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Right-wing alternative media or right-wing hobbyism? Streaming for hearts and minds

Right-wing hobbyism

The information war is a Darwinian environment.

Whether it be a TV news program, a podcast or a simple social media post made by an anon, all content is now fighting for attention in a ruthless numbers game on a competitive online battlefield.

Similar to the axiom “the medium is the message”, we should embrace the idea that “the presentation is the message”, in that visual and audio standards determine whether information becomes mass-shared and builds a regular audience, or is just scrolled-past and disappears forever.

Sadly, in Darwinian terms, some of our technical standards are dysgenic.

Every creative scene and artistic movement of any historical significance utilises written criticism as a vital component. If it’s not written about, in many ways it doesn’t really exist. Only when something is the subject of debate and discussion does it truly matter.

So consider this piece a compliment to the dissident right alternative media scene, because my criticisms mean it is actually worth writing about, and hopefully dimensions other than streaming and video are covered journalistically too, creating a swirling effect that boosts its relevance and viewership.

Your elderly relative on zoom or the latest nationalist stream?

In dissident right circles, there is a distinct lack of quality presentation.

Technical problems plague our messaging, which is already fringe without adding extra barriers to access. Why would we add another layer to defuse and obstruct our points? We have podcasts that often sound and look terrible. They are high quality in terms of substance, but amateur in terms of audio quality, and often completely lack effort in terms of their visual aesthetic.

Some of these shows have run for years if not a decade or more in some form, yet their lack of quality control creates a ceiling of accessibility. Mainstream audiences naturally expect a basic level of slickness in how things look and sound because they are transitioning from professional TV broadcasts.

If our scene does not want to provide something that is easy on the eyes and ears, there will be plenty of alternatives on YouTube created by the establishment and controlled opposition.

If you just want to preach to a small group of the converted, then you are nothing but a right-wing hobbyist. If you do not want to reach the widest possible audience and numbers mean nothing to you – go and write in a private diary.

One of the myths about art is that it’s about “personal expression”. Religious art, cathedrals, portraits, depictions of nature may have a personal style, but they are about things bigger than and predating the individual.

And so our lasting creative history is grand themes presented in the most refined and epic ways imaginable. Thus even the smallest right-wing media should not take the form of a private Zoom call or doodling pad of self expression.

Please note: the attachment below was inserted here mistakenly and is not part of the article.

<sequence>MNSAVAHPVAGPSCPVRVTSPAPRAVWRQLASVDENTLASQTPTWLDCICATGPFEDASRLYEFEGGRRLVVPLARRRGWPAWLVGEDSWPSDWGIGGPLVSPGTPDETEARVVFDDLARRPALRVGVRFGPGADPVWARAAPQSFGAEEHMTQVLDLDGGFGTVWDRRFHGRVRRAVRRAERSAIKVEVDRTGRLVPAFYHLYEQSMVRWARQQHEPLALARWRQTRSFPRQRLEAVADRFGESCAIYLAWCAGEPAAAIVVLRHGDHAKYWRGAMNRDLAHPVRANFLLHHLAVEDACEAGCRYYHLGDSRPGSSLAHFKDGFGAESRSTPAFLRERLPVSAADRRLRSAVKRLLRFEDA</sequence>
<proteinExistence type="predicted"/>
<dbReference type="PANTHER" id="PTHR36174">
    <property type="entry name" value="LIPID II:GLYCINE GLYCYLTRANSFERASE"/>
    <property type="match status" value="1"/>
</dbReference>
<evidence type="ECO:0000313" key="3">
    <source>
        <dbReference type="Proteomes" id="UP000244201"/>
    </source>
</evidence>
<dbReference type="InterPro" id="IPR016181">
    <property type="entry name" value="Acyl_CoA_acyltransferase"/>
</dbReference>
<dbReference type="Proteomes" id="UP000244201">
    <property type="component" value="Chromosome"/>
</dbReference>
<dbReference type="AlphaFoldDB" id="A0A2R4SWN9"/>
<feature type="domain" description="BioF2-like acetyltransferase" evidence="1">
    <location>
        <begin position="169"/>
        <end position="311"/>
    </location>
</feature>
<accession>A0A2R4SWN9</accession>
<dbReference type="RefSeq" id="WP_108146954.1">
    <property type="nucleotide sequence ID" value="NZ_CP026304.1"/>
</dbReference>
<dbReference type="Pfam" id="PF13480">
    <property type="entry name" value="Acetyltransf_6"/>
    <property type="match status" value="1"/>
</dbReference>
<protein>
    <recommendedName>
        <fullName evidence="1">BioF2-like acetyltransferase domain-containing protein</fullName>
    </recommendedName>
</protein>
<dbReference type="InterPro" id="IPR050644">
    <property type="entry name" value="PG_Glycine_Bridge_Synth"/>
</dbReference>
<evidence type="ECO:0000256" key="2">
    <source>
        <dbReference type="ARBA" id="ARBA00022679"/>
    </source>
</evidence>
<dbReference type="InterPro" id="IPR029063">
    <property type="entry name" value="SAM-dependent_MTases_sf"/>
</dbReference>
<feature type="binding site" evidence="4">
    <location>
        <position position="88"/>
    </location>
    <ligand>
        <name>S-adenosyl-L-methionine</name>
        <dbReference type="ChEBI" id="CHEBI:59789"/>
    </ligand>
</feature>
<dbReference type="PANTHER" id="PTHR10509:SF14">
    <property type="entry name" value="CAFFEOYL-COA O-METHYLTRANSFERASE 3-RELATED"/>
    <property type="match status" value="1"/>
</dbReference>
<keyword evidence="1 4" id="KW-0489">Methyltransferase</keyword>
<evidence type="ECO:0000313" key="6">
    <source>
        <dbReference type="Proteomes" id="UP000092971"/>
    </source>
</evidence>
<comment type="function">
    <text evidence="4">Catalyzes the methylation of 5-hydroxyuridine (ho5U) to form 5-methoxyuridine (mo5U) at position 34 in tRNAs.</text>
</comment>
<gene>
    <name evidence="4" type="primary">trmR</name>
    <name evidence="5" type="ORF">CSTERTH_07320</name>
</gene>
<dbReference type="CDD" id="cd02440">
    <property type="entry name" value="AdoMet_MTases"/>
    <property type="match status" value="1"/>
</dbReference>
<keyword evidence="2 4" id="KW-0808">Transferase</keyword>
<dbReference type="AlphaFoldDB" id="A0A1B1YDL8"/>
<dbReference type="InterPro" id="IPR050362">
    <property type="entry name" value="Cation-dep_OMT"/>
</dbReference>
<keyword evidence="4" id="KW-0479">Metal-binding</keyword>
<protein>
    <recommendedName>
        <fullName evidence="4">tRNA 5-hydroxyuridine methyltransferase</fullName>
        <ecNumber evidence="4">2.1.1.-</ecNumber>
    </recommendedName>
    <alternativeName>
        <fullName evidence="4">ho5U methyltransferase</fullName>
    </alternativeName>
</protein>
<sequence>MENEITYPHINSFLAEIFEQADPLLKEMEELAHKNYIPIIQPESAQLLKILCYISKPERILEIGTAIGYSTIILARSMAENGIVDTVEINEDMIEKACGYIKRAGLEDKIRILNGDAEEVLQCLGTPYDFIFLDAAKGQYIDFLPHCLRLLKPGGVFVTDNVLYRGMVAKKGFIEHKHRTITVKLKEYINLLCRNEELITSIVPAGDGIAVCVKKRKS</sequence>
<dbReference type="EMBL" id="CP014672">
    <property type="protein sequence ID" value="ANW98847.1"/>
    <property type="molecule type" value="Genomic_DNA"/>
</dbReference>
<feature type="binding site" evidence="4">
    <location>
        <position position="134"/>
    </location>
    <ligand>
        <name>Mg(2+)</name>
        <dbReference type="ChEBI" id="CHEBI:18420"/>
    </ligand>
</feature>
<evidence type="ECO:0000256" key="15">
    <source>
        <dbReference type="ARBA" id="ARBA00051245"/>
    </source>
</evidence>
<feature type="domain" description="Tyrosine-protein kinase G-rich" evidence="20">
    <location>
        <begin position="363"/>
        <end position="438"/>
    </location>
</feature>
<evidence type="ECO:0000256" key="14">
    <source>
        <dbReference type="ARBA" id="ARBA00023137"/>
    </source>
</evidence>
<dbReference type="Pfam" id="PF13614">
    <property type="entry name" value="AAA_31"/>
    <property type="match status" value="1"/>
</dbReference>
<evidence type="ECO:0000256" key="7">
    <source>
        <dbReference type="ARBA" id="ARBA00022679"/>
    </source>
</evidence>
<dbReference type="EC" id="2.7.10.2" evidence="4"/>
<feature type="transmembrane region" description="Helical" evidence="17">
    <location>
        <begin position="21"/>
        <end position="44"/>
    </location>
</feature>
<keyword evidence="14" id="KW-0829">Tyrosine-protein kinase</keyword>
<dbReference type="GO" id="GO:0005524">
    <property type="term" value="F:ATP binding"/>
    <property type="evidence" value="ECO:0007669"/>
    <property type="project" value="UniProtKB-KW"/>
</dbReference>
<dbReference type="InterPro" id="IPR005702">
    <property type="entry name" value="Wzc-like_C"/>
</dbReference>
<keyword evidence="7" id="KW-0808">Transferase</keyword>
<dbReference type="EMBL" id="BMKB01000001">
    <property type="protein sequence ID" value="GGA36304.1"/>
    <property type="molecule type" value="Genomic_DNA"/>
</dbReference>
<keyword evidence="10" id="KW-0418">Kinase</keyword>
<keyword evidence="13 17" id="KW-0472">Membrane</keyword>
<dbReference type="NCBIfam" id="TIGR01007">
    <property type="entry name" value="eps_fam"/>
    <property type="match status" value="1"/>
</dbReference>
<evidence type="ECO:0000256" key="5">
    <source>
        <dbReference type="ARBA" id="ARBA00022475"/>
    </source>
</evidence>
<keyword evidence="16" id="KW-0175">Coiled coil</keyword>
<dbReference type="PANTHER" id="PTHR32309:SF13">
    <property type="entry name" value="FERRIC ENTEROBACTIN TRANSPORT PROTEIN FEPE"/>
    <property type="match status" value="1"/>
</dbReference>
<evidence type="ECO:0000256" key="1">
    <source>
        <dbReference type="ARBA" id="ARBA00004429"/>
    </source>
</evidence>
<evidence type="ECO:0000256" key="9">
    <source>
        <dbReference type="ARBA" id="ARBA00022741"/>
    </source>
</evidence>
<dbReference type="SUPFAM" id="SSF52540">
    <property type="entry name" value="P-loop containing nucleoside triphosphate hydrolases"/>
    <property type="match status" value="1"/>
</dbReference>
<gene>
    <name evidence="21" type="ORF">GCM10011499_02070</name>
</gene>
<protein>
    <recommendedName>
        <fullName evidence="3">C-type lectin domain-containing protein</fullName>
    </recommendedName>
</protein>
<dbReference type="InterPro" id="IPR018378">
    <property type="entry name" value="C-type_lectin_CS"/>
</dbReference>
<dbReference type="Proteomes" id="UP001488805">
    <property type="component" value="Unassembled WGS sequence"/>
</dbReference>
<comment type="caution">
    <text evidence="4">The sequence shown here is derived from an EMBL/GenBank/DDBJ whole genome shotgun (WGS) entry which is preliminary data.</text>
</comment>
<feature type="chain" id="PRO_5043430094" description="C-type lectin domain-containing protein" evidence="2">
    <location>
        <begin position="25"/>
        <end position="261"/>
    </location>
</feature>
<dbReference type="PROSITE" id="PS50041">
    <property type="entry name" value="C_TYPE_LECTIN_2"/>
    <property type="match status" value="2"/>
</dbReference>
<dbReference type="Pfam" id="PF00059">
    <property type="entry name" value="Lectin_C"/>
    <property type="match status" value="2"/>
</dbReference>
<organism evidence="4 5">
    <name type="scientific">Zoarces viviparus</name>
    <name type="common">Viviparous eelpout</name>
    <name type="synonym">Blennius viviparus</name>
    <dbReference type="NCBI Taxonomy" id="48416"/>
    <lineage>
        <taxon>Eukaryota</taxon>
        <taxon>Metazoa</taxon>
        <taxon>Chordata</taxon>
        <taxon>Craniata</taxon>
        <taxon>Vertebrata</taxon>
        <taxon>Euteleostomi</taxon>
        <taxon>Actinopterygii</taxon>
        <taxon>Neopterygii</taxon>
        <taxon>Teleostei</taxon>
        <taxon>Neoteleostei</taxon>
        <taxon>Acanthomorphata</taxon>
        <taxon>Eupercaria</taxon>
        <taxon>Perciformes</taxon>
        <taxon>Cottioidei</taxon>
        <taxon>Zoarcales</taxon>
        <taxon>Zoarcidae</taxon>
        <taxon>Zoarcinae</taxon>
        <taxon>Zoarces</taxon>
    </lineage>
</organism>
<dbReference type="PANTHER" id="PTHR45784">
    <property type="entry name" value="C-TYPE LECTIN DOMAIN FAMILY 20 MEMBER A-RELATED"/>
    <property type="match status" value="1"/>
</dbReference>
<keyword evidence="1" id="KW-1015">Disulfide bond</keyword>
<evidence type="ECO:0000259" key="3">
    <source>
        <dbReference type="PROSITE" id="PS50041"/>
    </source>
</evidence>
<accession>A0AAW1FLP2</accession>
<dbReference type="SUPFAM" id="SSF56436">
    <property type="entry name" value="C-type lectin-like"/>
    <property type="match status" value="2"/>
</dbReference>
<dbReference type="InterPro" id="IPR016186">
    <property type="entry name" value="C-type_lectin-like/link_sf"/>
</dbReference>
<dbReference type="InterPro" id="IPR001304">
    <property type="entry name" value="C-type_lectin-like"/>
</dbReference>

To gain as wide an audience as possible, a project cannot resemble an amateurish hobby. It must inspire pride in its craftsmanship so it will in turn be appreciated by the public, who have a natural instinct for quality.

Louder With Crowder looks and sounds like a TV show – and that’s why people watch it

It’s a numbers game – the more people see it, the more impact its message has on the world.  

Why do so many people have a white wall behind them for two hours every week on their stream? I could be asking this of many of our best streamers. Why are the most important nationalist thinkers broadcasting at the aesthetic standard of a middle-aged woman’s Zoom meeting?

We aren’t just communicating amongst a closed-network of chums, we are trying to change the world.

How is it that a 13-year-old in high school can manage to buy a coloured lamp, dress a background, use a blue screen, incorporate advanced software, operate a microphone properly and create some kind of aesthetic experience while nationalist streamers asking for donations cannot?

If you fix this technical side, your viewership grows, existing audiences will appreciate the upgrade. and donations will go up. It’s an investment.

It is baffling why any major nationalist streamers would have poor audio quality, but some of them do. Good sound isn’t just about having a microphone, it’s about not doing it in your kitchen amongst hard surfaces or any other room with echo.

If you are a regular streamer, you should have a place in your home that is carpeted and has other soft material to “deaden the space” from reverberation.

This little investment leads to more people being able to tolerate the show and it having more of an afterlife in viral clips, mashups or even being incorporated into documentaries within the movement. A low-cost version of acoustically treating the space can be achieved simply with blankets and pillows put up temporarily.

Elijah Schaffer’s show looks and sounds professional – and he’s reaping the rewards

Audio is far more important than the image quality, but once you have mastered nice clean sound it’s time to work on visual aesthetics.

This is achieved with lighting, background and framing.

People complain about Stephen Crowder and resent his popularity. But why is he successful? Is it because he’s “false opposition” and therefore pushed by the establishment? Yeah, partly. But it’s mostly because Louder With Crowder looks and sounds like a TV show.